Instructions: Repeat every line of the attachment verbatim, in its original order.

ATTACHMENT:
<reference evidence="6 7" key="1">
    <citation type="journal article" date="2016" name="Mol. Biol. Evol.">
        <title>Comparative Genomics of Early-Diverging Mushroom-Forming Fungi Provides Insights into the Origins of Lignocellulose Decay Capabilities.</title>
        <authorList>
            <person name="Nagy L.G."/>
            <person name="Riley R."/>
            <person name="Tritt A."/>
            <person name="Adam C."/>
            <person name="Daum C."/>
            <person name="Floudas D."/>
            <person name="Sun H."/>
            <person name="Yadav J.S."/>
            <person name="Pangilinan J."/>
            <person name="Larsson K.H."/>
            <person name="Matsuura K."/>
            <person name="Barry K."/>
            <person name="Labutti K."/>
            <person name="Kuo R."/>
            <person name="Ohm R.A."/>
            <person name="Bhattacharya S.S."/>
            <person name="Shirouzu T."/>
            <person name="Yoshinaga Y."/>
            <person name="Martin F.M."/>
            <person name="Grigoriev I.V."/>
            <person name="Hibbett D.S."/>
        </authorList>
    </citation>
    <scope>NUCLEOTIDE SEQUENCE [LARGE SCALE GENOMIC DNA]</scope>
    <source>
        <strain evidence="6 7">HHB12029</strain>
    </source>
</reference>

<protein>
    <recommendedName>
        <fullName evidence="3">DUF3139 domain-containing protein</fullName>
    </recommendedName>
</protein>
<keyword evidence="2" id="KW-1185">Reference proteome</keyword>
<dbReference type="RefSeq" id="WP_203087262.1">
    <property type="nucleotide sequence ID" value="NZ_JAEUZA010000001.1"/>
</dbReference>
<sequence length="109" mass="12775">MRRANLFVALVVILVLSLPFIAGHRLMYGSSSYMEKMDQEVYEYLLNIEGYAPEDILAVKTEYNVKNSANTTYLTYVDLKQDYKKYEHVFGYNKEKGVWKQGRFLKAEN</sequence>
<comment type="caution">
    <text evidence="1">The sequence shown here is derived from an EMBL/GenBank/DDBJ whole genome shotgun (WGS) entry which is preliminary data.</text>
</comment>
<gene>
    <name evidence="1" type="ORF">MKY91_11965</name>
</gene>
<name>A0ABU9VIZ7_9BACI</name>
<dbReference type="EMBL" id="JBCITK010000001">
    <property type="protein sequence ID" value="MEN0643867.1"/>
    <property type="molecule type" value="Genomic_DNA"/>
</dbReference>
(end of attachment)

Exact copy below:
<reference evidence="6 7" key="1">
    <citation type="journal article" date="2016" name="Mol. Biol. Evol.">
        <title>Comparative Genomics of Early-Diverging Mushroom-Forming Fungi Provides Insights into the Origins of Lignocellulose Decay Capabilities.</title>
        <authorList>
            <person name="Nagy L.G."/>
            <person name="Riley R."/>
            <person name="Tritt A."/>
            <person name="Adam C."/>
            <person name="Daum C."/>
            <person name="Floudas D."/>
            <person name="Sun H."/>
            <person name="Yadav J.S."/>
            <person name="Pangilinan J."/>
            <person name="Larsson K.H."/>
            <person name="Matsuura K."/>
            <person name="Barry K."/>
            <person name="Labutti K."/>
            <person name="Kuo R."/>
            <person name="Ohm R.A."/>
            <person name="Bhattacharya S.S."/>
            <person name="Shirouzu T."/>
            <person name="Yoshinaga Y."/>
            <person name="Martin F.M."/>
            <person name="Grigoriev I.V."/>
            <person name="Hibbett D.S."/>
        </authorList>
    </citation>
    <scope>NUCLEOTIDE SEQUENCE [LARGE SCALE GENOMIC DNA]</scope>
    <source>
        <strain evidence="6 7">HHB12029</strain>
    </source>
</reference>

<protein>
    <recommendedName>
        <fullName evidence="3">DUF3139 domain-containing protein</fullName>
    </recommendedName>
</protein>
<keyword evidence="2" id="KW-1185">Reference proteome</keyword>
<dbReference type="RefSeq" id="WP_203087262.1">
    <property type="nucleotide sequence ID" value="NZ_JAEUZA010000001.1"/>
</dbReference>
<sequence length="109" mass="12775">MRRANLFVALVVILVLSLPFIAGHRLMYGSSSYMEKMDQEVYEYLLNIEGYAPEDILAVKTEYNVKNSANTTYLTYVDLKQDYKKYEHVFGYNKEKGVWKQGRFLKAEN</sequence>
<comment type="caution">
    <text evidence="1">The sequence shown here is derived from an EMBL/GenBank/DDBJ whole genome shotgun (WGS) entry which is preliminary data.</text>
</comment>
<gene>
    <name evidence="1" type="ORF">MKY91_11965</name>
</gene>
<name>A0ABU9VIZ7_9BACI</name>
<dbReference type="EMBL" id="JBCITK010000001">
    <property type="protein sequence ID" value="MEN0643867.1"/>
    <property type="molecule type" value="Genomic_DNA"/>
</dbReference>